Vietnam's banking reform gains momentum with first merger

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  A branch of Vietnam Tin Nghia Bank in Hanoi

Vietnam's central bank has approved the merger of three small banks mired in liquidity problems, the first move in a broader plan to restructure the banking system as a whole.

Analysts have been somewhat surprised that clients have responded calmly to the news of the merger and there has been no rush on deposits.

The three lenders Ficombank, Saigon Commercial Bank and Vietnam Tin Nghia Bank have a combined registered capital of nearly VND10.6 trillion (US$503.7 million) and a total asset base of VND154 trillion ($7.3 billion). The unlisted banks, all based in Ho Chi Minh City, have attracted deposits of more than VND120 trillion.

State Bank of Vietnam Governor Nguyen Van Binh said Tuesday that most of the deposits are short-term, while the banks have mainly offered medium or long-term loans, leading to temporary liquidity problems.

With the central bank's support, the banks have overcome their difficulties and they voluntarily decided to merge towards cutting costs and becoming a stronger lender, Binh said.

The central bank has assigned the state-run Bank for Investment and Development of Vietnam, known as BIDV, to represent and manage the government's stake in the newly formed bank. The size of the stake has not been disclosed.

Binh noted that the interests of depositors in the banks will be assured as "the new bank, after the merger, will have state participation."

BIDV Chairman Tran Bac Ha said his bank has lent a total of VND2.4 trillion to help the three lenders improve their liquidity. BIDV signed a cooperation agreement with the banks Tuesday, promising to protect all depositors.

The new bank is expected to start operations on January 1. Its name will be announced by December 25.

Market response

Unlike previous predictions, the news of the upcoming merger is yet to cause any major shakeup in the market. For the three banks, it was business as usual at most branches.

A source told Thanh Nien that before the central bank made the announcement on the merger, it had set aside tens of trillions of dong as a precautionary measure in case of a mass withdrawal of money by depositors.

Local media reported that some clients even responded positively to the news, believing the merger would make the banks stronger.

Nguyen Thanh Huong, editor-in-chief of Ngan Hang (Banking) magazine, said the central bank's transparency and its commitment to protect the interests of depositors helped calm the public and successfully prevented stronger, panic-driven actions.

The merger of the troubled lenders comes after the central bank announced its plan to restructure the banking system in October. Governor Binh said the State Bank of Vietnam will complete reviewing, classifying and reorganizing all banks by the end of March 2012.

Le Xuan Nghia, vice chairman of the National Financial Supervisory Committee, said the banking restructuring plan, to some extent, has had a negative impact on depositors who are concerned that they could lose their savings. But Nghia said the public should not be too worried as the central bank is capable of dealing with the situation.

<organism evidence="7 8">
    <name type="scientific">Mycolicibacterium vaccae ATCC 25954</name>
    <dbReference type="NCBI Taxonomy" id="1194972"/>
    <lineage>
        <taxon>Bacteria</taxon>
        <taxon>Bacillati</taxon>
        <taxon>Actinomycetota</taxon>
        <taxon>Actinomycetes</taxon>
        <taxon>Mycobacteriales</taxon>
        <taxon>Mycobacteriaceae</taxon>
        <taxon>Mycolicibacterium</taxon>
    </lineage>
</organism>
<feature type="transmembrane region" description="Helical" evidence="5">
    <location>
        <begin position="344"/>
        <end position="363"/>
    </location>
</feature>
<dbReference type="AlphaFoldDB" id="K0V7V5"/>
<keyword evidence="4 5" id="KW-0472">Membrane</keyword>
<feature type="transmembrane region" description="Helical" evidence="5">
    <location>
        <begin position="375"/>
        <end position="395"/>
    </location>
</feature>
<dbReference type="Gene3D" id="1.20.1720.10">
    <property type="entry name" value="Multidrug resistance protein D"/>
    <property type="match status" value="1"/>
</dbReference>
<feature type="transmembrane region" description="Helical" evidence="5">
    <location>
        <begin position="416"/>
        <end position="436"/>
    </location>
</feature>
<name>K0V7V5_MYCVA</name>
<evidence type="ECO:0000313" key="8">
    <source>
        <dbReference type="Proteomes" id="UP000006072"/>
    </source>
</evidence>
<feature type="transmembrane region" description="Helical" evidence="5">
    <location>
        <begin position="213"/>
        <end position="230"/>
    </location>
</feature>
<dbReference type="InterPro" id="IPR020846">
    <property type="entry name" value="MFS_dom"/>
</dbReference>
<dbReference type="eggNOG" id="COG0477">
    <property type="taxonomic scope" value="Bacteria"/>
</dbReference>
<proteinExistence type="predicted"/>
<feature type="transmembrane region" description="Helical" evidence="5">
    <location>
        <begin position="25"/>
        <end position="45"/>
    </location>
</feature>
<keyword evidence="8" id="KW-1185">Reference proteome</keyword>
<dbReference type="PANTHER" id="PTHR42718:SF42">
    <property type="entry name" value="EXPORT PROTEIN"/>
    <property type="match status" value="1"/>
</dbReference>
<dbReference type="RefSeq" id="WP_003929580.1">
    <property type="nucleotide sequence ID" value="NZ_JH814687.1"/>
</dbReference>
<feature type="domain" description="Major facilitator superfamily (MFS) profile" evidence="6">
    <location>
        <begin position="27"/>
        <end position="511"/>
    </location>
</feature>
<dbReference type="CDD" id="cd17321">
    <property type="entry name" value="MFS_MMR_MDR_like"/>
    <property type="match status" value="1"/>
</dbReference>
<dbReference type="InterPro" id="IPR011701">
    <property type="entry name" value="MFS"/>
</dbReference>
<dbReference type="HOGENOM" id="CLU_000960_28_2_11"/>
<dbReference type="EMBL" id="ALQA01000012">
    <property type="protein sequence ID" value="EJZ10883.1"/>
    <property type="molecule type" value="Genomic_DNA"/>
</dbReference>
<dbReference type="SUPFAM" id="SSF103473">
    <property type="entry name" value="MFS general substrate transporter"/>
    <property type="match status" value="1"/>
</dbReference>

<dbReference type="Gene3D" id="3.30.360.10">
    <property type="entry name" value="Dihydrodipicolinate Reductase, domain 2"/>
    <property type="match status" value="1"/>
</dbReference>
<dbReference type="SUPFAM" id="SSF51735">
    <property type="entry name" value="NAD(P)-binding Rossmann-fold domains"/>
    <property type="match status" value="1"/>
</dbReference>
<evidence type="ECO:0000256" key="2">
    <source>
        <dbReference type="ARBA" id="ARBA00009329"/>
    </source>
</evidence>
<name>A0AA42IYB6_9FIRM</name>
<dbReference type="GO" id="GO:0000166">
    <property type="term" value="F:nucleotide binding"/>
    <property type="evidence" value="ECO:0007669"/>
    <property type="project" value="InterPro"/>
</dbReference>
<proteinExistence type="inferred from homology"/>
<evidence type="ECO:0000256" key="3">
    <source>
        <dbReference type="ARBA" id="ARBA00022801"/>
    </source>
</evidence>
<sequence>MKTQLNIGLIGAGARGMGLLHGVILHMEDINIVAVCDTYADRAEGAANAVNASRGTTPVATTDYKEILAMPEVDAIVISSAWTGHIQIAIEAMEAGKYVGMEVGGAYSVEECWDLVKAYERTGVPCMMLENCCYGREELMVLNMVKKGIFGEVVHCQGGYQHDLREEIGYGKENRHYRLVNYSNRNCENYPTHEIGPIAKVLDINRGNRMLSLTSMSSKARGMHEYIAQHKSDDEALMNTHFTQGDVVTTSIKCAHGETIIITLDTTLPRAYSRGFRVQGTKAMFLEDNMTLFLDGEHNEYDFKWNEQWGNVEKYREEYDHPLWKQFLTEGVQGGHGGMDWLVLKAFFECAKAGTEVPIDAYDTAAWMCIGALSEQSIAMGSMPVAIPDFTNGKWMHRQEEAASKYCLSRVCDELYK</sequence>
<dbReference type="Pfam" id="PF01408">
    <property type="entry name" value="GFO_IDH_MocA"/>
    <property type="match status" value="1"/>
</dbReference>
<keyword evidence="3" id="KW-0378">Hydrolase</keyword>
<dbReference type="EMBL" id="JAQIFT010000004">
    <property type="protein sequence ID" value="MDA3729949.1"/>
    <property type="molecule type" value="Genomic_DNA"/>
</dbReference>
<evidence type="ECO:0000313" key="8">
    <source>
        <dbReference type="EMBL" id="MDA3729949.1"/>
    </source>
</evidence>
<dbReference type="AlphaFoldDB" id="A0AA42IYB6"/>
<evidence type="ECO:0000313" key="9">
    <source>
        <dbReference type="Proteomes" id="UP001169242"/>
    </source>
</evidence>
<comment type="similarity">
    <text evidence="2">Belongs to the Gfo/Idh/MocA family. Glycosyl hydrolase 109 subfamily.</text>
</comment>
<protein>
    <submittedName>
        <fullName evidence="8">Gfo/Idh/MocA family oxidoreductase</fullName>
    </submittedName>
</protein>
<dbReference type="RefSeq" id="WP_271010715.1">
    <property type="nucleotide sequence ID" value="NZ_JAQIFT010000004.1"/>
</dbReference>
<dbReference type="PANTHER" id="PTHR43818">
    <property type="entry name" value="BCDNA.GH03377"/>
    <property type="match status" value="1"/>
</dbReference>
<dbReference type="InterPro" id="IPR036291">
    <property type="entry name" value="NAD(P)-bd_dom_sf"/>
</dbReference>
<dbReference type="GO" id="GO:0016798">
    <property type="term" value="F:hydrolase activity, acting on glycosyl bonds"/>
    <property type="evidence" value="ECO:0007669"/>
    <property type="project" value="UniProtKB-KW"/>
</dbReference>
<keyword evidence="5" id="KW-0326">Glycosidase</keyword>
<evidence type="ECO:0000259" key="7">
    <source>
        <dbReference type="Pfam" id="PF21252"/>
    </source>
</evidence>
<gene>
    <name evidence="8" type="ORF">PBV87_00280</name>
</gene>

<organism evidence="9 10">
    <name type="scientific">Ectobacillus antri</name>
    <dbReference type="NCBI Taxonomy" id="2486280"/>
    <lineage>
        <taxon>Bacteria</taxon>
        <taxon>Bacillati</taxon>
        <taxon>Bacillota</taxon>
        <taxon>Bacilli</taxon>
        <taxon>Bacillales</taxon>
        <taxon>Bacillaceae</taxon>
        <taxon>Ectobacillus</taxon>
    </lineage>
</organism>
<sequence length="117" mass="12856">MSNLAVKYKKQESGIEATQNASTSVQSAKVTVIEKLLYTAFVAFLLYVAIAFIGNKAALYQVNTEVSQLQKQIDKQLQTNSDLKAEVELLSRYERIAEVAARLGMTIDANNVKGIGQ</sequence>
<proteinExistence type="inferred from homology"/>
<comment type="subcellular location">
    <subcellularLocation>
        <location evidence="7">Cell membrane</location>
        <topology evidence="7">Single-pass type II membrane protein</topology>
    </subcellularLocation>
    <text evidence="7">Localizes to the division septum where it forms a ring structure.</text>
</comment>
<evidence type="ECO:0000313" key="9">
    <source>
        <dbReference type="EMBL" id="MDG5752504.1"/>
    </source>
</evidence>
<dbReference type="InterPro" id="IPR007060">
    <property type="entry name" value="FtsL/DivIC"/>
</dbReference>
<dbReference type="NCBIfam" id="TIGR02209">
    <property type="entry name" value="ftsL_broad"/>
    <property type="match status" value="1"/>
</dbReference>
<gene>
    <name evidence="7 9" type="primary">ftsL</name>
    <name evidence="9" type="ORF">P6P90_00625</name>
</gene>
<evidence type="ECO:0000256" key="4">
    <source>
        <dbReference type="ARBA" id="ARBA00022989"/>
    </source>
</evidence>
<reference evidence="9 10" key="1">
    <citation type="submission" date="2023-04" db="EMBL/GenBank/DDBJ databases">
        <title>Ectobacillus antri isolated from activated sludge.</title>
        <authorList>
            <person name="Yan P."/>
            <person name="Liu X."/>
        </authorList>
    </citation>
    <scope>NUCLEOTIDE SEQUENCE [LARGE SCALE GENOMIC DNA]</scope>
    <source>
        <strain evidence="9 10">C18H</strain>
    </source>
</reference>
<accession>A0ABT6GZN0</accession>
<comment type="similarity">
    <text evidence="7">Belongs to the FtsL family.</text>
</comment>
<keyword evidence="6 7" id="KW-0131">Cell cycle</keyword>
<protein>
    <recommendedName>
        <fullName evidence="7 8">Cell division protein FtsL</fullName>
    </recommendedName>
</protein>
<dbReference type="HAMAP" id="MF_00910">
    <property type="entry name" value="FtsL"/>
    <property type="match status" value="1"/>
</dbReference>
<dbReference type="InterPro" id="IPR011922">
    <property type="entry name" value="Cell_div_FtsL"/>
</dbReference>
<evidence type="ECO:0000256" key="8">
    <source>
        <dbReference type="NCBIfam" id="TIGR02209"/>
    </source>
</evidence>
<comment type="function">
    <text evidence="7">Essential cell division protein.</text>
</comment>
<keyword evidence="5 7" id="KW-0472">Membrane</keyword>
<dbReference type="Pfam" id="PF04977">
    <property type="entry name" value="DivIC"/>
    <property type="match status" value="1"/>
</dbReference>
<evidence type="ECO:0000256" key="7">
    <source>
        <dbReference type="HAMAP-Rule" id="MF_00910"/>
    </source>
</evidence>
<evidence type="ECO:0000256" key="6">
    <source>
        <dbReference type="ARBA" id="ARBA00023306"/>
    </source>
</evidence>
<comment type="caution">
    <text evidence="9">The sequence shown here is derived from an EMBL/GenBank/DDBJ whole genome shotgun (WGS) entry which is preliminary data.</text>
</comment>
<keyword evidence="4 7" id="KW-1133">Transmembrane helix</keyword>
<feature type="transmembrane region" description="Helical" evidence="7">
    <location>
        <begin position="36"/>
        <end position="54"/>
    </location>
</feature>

Cao Si Kiem, a member of the National Assembly's Economic Committee and a former central bank governor, said the government has affirmed that it will not let any bank fall.

The chance of bank collapse is small and should it happen, the State Bank of Vietnam still has enough capital resources to step in and recapitalize weak banks, he said.

The merger announced this week resulted from liquidity problems and the move was "a positive step" toward strengthening the banking system, Bloomberg reported Wednesday, citing Fitch Ratings.

Liquidity stress

Vietnam's central bank aims to create two big lenders that are competitive within the region and between 10 and 15 major banks that can become "pillars" to support the country's financial system. It has encouraged local lenders to seek merger and acquisition opportunities among themselves during the process.

The issue of restructuring the financial sector was high on the agenda of the Consultative Group meeting this week. The group, comprising major development partners like the World Bank

and the Asian Development Bank, said the country's banking sector is showing signs of stress after prolonged macroeconomic instability.

According to the World Bank, banks in Vietnam are reporting liquidity shortages, and capital adequacy continues to be an issue.

Meanwhile, the International Monetary Fund said the weaknesses in the financial system, which resulted from rapid credit growth in the recent years, have come to the fore, and the State Bank of Vietnam and state-owned banks have stepped in with liquidity support to protect small and weak banks.

"Vulnerabilities in the financial sector need to be addressed without delay," it said. "As non-performing loans rise and liquidity stress has intensified at some small banks, due in part to a tightened monetary policy, a transparent framework for financial sector consolidation and recapitalization"¦ is urgently needed."

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The fund said it welcomed efforts underway to prepare bank-by-bank plans to deal with the weaknesses and consolidate the sector, but stressed "it is important that they be implemented rapidly." It also called for tightening of regulations and supervision.

Allastar Cox, Australian Ambassador, said that a "forensic audit" of all the banks, with results being made public, should be the first step in Vietnam's financial restructuring.

Vietnam's credit growth is forecast at 13 percent this year and between 15 percent to 17 percent in 2012, following a rise of 27.65 percent in 2010.

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